Mystery of infamous 'New England Dark Day' solved by 3 rings

June 7, 2008

At noon, it was black as night. It was May 19, 1780 and some people in New England thought judgment day was at hand. Accounts of that day, which became known as 'New England's Dark Day,' include mentions of midday meals by candlelight, night birds coming out to sing, flowers folding their petals,and strange behavior from animals. The mystery of this day has been solved by researchers at the University of Missouri who say evidence from tree rings reveals massive wildfires as the likely cause, one of several theories proposed after the event, but dismissed as 'simple and absurd.'

"The patterns in tree rings tell a story," said Erin McMurry, research assistant in the MU College of Agriculture, Food and Natural Resources Tree Ring Laboratory. "We think of tree rings as ecological artifacts. We know how to date the rings and create a chronology, so we can tell when there has been a fire or a drought occurred and unlock the history the tree has been holding for years."

Limited ability for long-distance communication prevented colonists from knowing the cause of the darkness. It was dark in Maine and along the southern coast of New England with the greatest intensity occurring in northeast Massachusetts, southern New Hampshire and southwest Maine. In the midst of the Revolutionary War, Gen. George Washington noted the dark day in his diary while he was in New Jersey.

Nearly 230 years later, MU researchers combined written accounts and fire scar evidence to determine that the dark day was caused by massive wildfires burning in Canada.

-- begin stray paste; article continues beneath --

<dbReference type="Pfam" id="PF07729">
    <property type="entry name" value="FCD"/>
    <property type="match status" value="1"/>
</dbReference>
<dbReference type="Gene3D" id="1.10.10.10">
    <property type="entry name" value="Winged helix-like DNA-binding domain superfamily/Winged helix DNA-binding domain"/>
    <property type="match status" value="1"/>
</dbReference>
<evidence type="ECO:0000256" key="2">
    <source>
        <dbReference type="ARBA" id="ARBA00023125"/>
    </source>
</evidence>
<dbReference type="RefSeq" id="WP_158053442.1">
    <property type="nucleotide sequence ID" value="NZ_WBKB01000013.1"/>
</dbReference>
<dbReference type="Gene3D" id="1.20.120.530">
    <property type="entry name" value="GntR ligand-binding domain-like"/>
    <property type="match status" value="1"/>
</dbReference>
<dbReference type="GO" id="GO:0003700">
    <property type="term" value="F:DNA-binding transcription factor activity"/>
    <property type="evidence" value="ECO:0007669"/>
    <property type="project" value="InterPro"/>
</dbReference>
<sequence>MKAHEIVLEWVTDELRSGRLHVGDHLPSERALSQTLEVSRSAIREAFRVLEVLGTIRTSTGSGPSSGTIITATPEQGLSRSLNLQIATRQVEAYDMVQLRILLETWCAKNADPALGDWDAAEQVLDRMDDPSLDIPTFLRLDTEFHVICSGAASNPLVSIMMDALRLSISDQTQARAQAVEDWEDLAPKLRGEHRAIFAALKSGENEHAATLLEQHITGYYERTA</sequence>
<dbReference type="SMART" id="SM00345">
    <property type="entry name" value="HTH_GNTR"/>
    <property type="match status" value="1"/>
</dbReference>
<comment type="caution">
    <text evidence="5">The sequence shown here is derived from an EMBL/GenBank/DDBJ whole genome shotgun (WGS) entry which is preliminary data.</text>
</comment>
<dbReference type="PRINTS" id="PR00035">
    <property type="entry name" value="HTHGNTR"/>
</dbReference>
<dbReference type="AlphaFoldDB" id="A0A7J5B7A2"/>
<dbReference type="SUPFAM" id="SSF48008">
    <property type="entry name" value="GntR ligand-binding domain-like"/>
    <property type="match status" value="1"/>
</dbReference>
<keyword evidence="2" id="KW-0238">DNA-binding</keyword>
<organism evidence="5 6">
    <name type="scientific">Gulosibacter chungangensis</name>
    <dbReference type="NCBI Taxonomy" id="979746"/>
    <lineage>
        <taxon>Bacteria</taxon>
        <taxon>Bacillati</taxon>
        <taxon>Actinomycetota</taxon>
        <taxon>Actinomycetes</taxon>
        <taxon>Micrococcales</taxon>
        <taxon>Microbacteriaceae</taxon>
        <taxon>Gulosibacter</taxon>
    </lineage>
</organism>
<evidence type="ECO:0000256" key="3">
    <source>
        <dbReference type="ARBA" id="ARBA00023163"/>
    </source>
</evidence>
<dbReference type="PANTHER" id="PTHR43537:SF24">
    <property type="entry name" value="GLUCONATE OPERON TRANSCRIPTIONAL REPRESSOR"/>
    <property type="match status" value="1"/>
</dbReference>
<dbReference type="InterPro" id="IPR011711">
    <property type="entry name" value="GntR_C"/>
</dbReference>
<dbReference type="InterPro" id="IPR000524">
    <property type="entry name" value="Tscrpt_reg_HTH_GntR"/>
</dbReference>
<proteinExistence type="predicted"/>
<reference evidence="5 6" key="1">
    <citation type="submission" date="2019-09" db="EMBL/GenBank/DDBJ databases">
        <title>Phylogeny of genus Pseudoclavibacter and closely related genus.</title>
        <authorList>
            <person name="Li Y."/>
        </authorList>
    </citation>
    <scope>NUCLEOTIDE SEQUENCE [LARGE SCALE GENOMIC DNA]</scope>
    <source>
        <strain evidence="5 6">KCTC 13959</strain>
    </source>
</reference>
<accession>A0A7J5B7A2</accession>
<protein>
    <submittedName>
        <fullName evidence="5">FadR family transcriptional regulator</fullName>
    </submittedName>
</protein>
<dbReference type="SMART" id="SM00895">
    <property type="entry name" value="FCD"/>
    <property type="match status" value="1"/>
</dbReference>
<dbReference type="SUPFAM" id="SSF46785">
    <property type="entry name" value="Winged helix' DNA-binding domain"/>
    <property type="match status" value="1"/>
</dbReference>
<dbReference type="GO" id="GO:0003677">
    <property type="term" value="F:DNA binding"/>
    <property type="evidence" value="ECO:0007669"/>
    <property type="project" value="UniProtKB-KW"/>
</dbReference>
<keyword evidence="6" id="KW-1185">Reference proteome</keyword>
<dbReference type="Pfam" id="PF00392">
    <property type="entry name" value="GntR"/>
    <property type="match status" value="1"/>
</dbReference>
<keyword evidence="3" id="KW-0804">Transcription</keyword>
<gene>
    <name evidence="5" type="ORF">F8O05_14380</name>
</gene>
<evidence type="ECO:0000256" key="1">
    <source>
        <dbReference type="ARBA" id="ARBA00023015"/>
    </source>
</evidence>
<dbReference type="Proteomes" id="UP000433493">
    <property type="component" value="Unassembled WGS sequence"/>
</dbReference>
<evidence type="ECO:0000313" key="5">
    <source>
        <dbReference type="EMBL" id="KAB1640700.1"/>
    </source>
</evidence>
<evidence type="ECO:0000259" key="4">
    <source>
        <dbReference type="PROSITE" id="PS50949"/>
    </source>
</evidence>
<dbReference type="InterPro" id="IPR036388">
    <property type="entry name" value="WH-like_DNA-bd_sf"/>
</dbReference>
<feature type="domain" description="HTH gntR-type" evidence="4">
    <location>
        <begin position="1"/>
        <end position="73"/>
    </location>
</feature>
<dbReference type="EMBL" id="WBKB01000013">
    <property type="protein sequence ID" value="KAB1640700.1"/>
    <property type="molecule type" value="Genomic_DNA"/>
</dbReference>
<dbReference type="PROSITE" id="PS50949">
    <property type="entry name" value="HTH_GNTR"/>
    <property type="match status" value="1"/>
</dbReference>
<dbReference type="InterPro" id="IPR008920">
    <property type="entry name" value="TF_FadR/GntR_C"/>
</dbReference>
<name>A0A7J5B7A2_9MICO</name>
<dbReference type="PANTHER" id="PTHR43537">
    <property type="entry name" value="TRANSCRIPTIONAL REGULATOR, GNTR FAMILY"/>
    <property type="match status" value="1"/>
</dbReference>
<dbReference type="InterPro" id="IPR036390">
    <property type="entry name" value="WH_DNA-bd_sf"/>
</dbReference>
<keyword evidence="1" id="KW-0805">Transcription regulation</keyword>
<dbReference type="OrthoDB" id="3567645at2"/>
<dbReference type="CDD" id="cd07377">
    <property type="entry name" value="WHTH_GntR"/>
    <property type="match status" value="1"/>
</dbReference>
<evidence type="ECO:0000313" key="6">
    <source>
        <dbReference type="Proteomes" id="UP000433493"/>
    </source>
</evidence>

"A fire comes along and heat goes through the bark, killing the living tissue. A couple of years later, the bark falls off revealing the wood and an injury to the tree. When looking at the rings, you see charcoal formation on the outside and a resin formation on the top that creates a dark spot," said Richard Guyette, director of the Tree Ring Lab and research associate professor of forestry in the MU School of Natural Resources.

The researchers studied tree rings from the Algonquin Highlands of southern Ontario and many other locations. They found that a major fire had burned in 1780 affecting atmospheric conditions hundred of miles away. Large smoke columns were created and carried into the upper atmosphere.

"This study was a unique opportunity to take historical accounts and combine them with modern technology and the physical historical evidence from the tree rings and solve a mystery with science," McMurry said.

The study – "Fire Scars Reveal Source of New England's 1780 Dark Day" – was published in the International Journal of Wildland Fire.

Source: University of Missouri-Columbia

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1 / 5 (2) Jun 08, 2008
In the US an average 4.3 million acres are burned each year. This remains largely unchanged, despite efforts at fire suppression. This makes me wonder how much wildfires contribute to our total carbon footprint.
1 / 5 (3) Jun 08, 2008
I'm already sick of the saying "carbon footprint." Can we have a new paradigm? Come on, someone think out of the box. We need a new drug.
1 / 5 (3) Jun 08, 2008
Well, in essence, a carbon footprint is how much money you send to green organizations. So, I guess you could call it something like "Consumer Guilt Offsets"

A fire that darkens the skies of an entire state is consequential. I suspect that wildfires contribute at least as much CO2 to the atmosphere annually as do human activities.
not rated yet Jun 09, 2008
I think the title of this article should be changed.
It's tree, not three (3) !!!!!
5 / 5 (1) Jun 09, 2008
Wicked: Your suspicions could better be labelled superstitions. Since trees extract the Carbon they hold from atmospheric CO2, how it is re-released is relatively inconsequential to atmospheric CO2 levels, beyond occasional temporary sequestration in burried char or bogs. Fire, termites, other organisms, it makes little difference.

Can't believe i waste my time thus.

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